I have a 16 month old who has a lot of anger.

Julie - posted on 05/07/2011 ( 7 moms have responded )

2

0

0

He screams at the top of his lungs and now even bites anything he can get his hands on to get out his frustration. We have tried the "no" approach and it doesn't work. Raising our voices doesn't work either. How can we get this to stop. It is a stressful situation and i'm a new mom as well so i don't know how to deal with this. I do a lot of crying and feeling guilty like it is something I am doing wrong. What can I do. I don't know if time-outs will work either.

MOST HELPFUL POSTS

Natasha - posted on 05/16/2011

28

14

1

In parenting classes and at my sons current daycare, we were taught never say no to a child. children ages 1 to 3 is when you are actually shaping who your child will be when they are an adult!! amazing i know. instead of saying no say we don't do that or we will camly ask nicely instead... have them starting saying please and thank you and talk to them all of the time.. some times it's a way of getting attention from parents.... wether it's negative or posative. It can be hard spending time with a child after a long day of work, but lets face it.... when they are all grown up, we will be the one begging for attention. A lot of the time, when children freak out it's them trying to say pay attention to me.

Jennifer - posted on 05/09/2011

270

5

54

I am a single parent, so not everyone has two parents after all. And when my child was in a time out and screaming her head off and I felt like I was going to lose it or do something I would regret, I would walk out of the room and recompose. Not everyone has the luxury (or should I say misfortune LOL Just kidding) of having a second parent around.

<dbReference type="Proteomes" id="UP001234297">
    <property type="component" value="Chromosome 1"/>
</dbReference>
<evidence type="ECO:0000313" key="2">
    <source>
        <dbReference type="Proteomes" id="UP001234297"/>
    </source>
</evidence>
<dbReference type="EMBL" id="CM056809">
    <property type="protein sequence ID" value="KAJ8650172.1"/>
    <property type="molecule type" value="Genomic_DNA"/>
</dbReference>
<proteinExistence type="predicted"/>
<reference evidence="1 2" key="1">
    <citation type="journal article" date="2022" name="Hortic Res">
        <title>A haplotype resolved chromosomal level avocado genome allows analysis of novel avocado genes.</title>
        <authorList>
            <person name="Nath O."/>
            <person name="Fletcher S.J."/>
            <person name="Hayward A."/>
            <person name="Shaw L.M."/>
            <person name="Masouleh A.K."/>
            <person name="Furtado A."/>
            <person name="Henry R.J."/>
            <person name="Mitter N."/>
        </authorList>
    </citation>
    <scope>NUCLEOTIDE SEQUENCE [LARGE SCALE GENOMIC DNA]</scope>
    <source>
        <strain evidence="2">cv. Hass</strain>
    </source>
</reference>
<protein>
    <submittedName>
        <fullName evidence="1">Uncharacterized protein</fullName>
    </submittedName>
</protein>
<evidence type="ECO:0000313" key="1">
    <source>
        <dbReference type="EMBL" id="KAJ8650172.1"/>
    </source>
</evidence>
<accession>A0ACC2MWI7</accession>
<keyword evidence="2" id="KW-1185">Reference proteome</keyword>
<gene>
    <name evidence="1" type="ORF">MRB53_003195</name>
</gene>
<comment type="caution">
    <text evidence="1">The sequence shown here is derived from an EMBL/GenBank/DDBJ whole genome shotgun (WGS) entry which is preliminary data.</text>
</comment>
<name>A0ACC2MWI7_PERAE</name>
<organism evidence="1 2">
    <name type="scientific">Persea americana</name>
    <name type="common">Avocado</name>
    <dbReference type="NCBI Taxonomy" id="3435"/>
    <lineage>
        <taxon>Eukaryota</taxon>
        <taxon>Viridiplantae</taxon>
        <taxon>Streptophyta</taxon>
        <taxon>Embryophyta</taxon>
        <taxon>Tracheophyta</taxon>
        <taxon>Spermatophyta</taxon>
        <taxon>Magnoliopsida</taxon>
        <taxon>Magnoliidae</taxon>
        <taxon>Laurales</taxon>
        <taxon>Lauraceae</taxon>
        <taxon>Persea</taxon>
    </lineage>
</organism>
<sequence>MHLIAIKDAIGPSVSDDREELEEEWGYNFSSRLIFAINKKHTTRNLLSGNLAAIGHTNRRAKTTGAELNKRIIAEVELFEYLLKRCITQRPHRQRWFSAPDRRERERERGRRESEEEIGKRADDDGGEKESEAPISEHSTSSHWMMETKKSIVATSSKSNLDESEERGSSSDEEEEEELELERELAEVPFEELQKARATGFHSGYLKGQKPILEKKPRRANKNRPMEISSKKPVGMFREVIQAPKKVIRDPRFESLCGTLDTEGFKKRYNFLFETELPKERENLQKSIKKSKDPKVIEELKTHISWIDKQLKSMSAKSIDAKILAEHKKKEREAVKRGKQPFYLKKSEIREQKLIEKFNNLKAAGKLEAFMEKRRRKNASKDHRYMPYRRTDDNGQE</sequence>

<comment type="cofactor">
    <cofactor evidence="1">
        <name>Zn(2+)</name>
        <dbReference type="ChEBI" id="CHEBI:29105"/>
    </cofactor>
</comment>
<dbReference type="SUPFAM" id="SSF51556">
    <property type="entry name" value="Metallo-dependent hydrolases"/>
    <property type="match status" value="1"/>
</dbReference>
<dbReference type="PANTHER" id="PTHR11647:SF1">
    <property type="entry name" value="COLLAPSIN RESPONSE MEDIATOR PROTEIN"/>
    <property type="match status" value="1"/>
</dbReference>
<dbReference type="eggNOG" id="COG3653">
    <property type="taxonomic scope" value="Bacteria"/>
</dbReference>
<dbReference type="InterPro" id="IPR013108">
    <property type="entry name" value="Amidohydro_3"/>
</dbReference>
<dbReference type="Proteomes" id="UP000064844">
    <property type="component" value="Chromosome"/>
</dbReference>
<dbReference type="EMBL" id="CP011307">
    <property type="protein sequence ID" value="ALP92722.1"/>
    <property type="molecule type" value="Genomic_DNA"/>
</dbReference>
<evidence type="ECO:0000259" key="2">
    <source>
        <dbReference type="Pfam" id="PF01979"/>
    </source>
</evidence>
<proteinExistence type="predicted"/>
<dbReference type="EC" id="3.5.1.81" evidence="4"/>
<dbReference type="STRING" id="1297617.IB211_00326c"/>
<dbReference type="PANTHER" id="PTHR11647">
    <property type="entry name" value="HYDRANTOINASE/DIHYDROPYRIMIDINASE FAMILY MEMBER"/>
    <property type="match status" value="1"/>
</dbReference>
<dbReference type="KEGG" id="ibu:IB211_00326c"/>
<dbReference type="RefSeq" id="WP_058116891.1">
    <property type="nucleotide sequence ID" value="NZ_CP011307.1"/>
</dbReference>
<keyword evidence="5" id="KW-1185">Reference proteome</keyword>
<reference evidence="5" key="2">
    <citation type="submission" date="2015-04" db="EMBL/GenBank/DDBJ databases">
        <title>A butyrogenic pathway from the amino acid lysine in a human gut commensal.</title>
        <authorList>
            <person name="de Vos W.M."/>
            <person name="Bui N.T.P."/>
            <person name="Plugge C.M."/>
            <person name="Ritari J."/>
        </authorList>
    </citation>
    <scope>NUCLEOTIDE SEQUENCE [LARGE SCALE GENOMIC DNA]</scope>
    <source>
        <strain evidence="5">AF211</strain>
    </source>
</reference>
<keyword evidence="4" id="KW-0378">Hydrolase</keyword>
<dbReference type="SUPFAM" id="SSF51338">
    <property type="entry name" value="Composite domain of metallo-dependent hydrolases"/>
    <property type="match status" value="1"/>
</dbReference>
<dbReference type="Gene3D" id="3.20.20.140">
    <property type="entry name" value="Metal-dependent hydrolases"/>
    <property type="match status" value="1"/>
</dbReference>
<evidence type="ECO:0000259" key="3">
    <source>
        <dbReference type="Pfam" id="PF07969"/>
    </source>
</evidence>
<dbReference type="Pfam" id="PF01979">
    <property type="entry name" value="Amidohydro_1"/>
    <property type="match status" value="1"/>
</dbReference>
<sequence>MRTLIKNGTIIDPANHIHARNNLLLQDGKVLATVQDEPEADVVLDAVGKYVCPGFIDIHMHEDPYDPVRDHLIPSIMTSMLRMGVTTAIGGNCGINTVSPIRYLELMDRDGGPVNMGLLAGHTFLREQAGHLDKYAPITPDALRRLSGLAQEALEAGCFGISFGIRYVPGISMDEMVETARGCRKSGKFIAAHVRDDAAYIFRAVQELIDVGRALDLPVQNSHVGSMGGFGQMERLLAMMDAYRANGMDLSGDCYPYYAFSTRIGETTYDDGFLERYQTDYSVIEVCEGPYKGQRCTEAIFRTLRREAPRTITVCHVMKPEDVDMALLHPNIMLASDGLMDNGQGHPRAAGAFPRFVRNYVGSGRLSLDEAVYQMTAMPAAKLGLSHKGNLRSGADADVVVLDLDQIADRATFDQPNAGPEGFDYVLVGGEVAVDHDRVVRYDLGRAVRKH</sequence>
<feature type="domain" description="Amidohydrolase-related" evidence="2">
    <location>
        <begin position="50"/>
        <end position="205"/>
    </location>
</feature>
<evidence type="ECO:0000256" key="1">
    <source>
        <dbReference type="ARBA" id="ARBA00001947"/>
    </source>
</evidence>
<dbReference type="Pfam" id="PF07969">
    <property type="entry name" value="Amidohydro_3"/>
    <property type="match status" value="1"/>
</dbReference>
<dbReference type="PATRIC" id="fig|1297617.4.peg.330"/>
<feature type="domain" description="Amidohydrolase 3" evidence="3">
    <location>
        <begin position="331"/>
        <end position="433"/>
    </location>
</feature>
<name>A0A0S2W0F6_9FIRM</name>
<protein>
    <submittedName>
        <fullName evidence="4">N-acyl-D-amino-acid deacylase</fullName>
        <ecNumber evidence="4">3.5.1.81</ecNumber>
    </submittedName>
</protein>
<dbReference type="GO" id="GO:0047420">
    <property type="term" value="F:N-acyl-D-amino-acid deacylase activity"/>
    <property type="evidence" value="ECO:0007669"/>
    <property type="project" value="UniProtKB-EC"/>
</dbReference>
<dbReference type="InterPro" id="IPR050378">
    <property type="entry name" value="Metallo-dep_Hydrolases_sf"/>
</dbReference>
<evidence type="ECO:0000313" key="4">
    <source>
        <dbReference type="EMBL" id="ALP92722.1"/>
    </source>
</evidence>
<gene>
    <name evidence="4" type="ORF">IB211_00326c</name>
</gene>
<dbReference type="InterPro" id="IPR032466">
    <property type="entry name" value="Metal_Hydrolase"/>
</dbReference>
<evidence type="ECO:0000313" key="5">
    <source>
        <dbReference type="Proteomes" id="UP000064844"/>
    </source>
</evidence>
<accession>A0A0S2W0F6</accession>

Megan - posted on 05/09/2011

21

23

0

I know exactly how you feel, my husband and I get pretty upset with each other over how each of us thinks we should deal with our child throwing little fits like that. I find that the best way to cope is to try and talk with your bf at some point OTHER than while the child is in a fit, bc that will only make your bf think "fine whatever you deal with it then I obviously can't do anything right!", believe me I've heard more than my share of that! lol Come to an agreement your both comfortable with. My husband and I sometimes have to remind eachother of what we agreed, I'm mean come on.. everyone loses their patients and starts to lose it! Thats why kids have two parents after all.. you both have to realize he's still a baby more or less, and he's at the age of want some independence he is going to want to do things on his own, he's probably going to be very upset if he's not quite able. So I would try to help him and encourage him at much as possible. When he throws those fits that you just can't avoid remove him from the situation that he's frustrated with until he cools off and then go back and try to help him with what he was trying to do. Good luck!

Jennifer - posted on 05/09/2011

270

5

54

I try to use words that address the behavior and not the child itself. I.E. That behavior is not acceptable. or After you have finished crying and screaming I will talk to you. Something like that. I agree with some of the things the others have said. It does sound like he is doing it because he is frustrated and doesn't know how to express himself. You could try to label his emotion, even justify them. Say they are throwing toys and not listening when you tell them not to so you take it away from them and put it out of their reach so naturally they have a melt down: "I know that you are angry at mommy right now, and that is OK. Mommy told you not to throw that toy before you hurt yourself or mommy and because you didn't listen, mommy had to take the toy away from you. It is okay to be angry, but it is not okay to throw your toys."